Thus Much Liberty


WHAT CAN YOU SEE ?(click picture to enlarge)  

And what does it tell you about yourself and possible futures?

‘Thus Much Liberty’ is the second in the series of shamanic divination cards from ‘Indifferent’ by Paul Conneally. It Forms part of his wider piece for Snibston Transform – Spoil Heap Harvest‘.

‘Indifferent’ combines presaged images of flowers, plants and animal faeces collected on a walk through Snibston Country Park, with lines from Francis Beumont who along with William Wordsworth was channeled by Conneally as he explored the Country Park which is on the site of the spoil heap from Snibston Colliery – now Snibston Discovery Museum or plain old Snibston. The images are divination tools. Just what can you see in the image and what does what you see tell you about yourself – past – present- future?

You are invited to tell what you can see in the image? What is it? Where is it?

Leave a comment below or send your responses to .

The cards with instructions will be produced as a set and will prove an invaluable divination tool for all who seek to discover more about themselves in this and other worlds. The first card ‘Freedom for a Song‘ can also be accessed and used to find personal insight / foresight.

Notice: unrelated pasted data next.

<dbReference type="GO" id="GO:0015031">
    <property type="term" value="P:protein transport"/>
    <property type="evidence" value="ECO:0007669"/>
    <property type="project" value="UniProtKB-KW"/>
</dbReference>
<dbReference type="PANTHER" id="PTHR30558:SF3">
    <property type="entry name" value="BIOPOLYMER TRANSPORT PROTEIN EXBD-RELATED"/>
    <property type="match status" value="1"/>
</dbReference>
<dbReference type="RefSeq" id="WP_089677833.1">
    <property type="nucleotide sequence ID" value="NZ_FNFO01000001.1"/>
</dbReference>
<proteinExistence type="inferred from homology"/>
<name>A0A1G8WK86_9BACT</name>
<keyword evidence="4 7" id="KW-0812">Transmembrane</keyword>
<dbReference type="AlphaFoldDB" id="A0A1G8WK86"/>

4 thoughts on “Thus Much Liberty

  1. I can see lots of faces including a man in profile and another whose nose and mouth are visible although he is buried in sand or under water; a kitten wearing boxing gloves, a pug with a pea shooter, a quality street sweet, a small, angry dog, a woman’s breast …

  2. I also see a cigarette. I’ve never smoked but my Dad has been enslaved since he was 14, he’s 75 now. He’s probably smoked the equivalent value of a sizeable house. Since retiring his smoking has increased, you’ll find him in his shed/garage/greenhouse/toilet etc with a cigarette and a book. He’s frighteningly thin and has 57% lung capacity. He pretends to try to quit but his rebel souls whispers in his ear "You can’t tell me what to do!". Cigarettes are the love of his life. It breaks my heart.PS I’, bringing him to Snibston today!

  3. I see the absence of a cigarette. Something that’s missing, encouraging focus on other things, but still we see what it is that is gone.

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